How to copy an array



When using arrays in C++ there are a few things to be aware of with respect to working with the entire array. An error many new users run into is attempting to assign one array to another, which generates error: invalid array assignment. The sketch below demonstrates this error.

char arrA[ 5 ] = { 1, 2, 3, 4, 5 };
char arrB[ 5 ];

void setup(){
  arrB = arrA;  //Will not compile!
}

void loop() {}

The closest valid syntax is using a pointer to the arrays first element, or using a reference to it. The usage of an arrays reference and pointer is covered in an FAQ here: [SOON! promise].

To achive what is desired in the code above, we need to utilize a loop to copy each element. There are a number of ways this can be achived, and the C++ core provides an a few additional methods to get the desired result.

  • A for loop.
    char arrA[ 5 ] = { 1, 2, 3, 4, 5 };
    char arrB[ 5 ] = {};
    
    void setup(){
      
      for( int i = 0 ; i < 5 ; ++i ){
        arrB[ i ] = arrA[ i ]; 
      }
    }
    
    void loop() {}
  • while loop.
    char arrA[ 5 ] = { 1, 2, 3, 4, 5 };
    char arrB[ 5 ] = {};
    
    void setup(){
      
      char i = 0;
      
      while( i < 5 ){
        arrB[ i ] = arrA[ i ];
        ++i; 
      }
    }
    
    void loop() {}
  • A do while loop.
    char arrA[ 5 ] = { 1, 2, 3, 4, 5 };
    char arrB[ 5 ] = {};
    
    void setup(){
      
      char i = 0;
      
      do{
        arrB[ i ] = arrA[ i ];
      }while( ++i < 5 );
    }
    
    void loop() {}
  • A C++11 ranged for loop.
    char arrA[ 5 ] = { 1, 2, 3, 4, 5 };
    char arrB[ 5 ] = {};
    
    void setup(){
    
      char i = 0;
      
      for( char &el : arrB ){
        el = arrA[ i++ ];
      }
    }

 An additional method to complete the copy is a standard function which the Arduino environment includes, it is memcpy(). Below is a sketch which accomplishes the same task as the three methods posted above using a call to memcpy().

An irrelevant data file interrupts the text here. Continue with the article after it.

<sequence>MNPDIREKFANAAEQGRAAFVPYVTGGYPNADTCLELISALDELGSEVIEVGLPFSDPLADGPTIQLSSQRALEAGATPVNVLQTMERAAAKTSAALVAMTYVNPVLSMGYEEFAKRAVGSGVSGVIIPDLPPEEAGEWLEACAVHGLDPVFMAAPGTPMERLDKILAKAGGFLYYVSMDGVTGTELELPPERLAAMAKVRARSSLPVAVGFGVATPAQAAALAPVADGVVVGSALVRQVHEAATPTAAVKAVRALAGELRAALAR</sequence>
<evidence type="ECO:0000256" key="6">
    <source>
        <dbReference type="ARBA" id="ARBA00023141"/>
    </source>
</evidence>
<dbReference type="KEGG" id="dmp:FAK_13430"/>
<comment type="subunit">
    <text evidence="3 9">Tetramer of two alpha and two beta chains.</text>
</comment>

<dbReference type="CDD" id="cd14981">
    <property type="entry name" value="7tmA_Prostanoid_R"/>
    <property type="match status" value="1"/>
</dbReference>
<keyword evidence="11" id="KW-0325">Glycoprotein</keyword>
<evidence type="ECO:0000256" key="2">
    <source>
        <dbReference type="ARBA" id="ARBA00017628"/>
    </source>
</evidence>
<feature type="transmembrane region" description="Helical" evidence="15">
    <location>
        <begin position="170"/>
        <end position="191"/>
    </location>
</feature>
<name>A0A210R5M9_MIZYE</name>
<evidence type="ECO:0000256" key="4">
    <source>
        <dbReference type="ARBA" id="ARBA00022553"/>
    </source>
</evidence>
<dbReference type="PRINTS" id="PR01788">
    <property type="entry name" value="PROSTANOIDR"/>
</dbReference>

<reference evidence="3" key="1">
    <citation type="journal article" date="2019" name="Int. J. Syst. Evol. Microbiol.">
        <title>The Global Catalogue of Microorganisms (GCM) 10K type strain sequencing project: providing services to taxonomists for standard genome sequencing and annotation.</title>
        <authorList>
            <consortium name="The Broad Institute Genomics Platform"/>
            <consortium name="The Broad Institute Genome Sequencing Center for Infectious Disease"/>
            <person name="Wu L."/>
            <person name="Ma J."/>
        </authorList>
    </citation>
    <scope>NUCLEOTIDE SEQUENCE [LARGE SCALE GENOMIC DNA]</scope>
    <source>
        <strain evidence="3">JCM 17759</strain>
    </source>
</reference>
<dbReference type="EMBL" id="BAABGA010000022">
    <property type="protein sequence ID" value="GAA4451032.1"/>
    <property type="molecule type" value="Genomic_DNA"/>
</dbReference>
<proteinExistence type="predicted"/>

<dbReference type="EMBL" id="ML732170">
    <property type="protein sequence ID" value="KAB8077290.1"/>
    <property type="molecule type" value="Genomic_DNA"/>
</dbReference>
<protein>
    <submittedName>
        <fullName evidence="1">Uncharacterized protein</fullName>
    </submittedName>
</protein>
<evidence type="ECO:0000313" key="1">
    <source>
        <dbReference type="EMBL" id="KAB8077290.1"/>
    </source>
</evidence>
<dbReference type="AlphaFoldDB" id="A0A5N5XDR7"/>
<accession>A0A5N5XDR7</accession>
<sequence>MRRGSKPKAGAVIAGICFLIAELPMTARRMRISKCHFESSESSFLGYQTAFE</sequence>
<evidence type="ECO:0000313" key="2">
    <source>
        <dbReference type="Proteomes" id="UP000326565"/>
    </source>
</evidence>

char arrA[ 5 ] = { 1, 2, 3, 4, 5 };
char arrB[ 5 ] = {};

void setup(){
  memcpy( arrB, arrA, 5 );
}

void loop() {}

If you are using a char, unsigned char, or byte array there is a way to accomplish the copy without knowing the length of the data. Typically a string is a null-terminated character array, which means an array of characters ending with a null character or zero. However the data does not need to be readable characters, it can be any binary data ending in zero. Some functions are designed to look for the null character, strcpy() is one of them. Here is the skecth modified for strcpy(), notice the extra element in each array. The only catch is the terminating character, if it appears in the middle of an array, the string based functions will consider it as the end of the data.

char arrA[ 6 ] = { 1, 2, 3, 4, 5, 0 };
char arrB[ 6 ] = {};

void setup(){
  strcpy( arrB, arrA );
}

void loop() {}

So as you can see there are many ways to achieve the same result. The three loops mentioned at the top are a very basic framework for doing any operation on an entire array. If you have a need to access your array in reverse order, please see this article to avoid a common pitfall. I hope this has been a help, there are more array FAQ's to come!

Tags: array, copy
Last update:
2014-04-02 06:16
Author:
Christopher Andrews
Revision:
1.0
Average rating: 3.67 (12 Votes)

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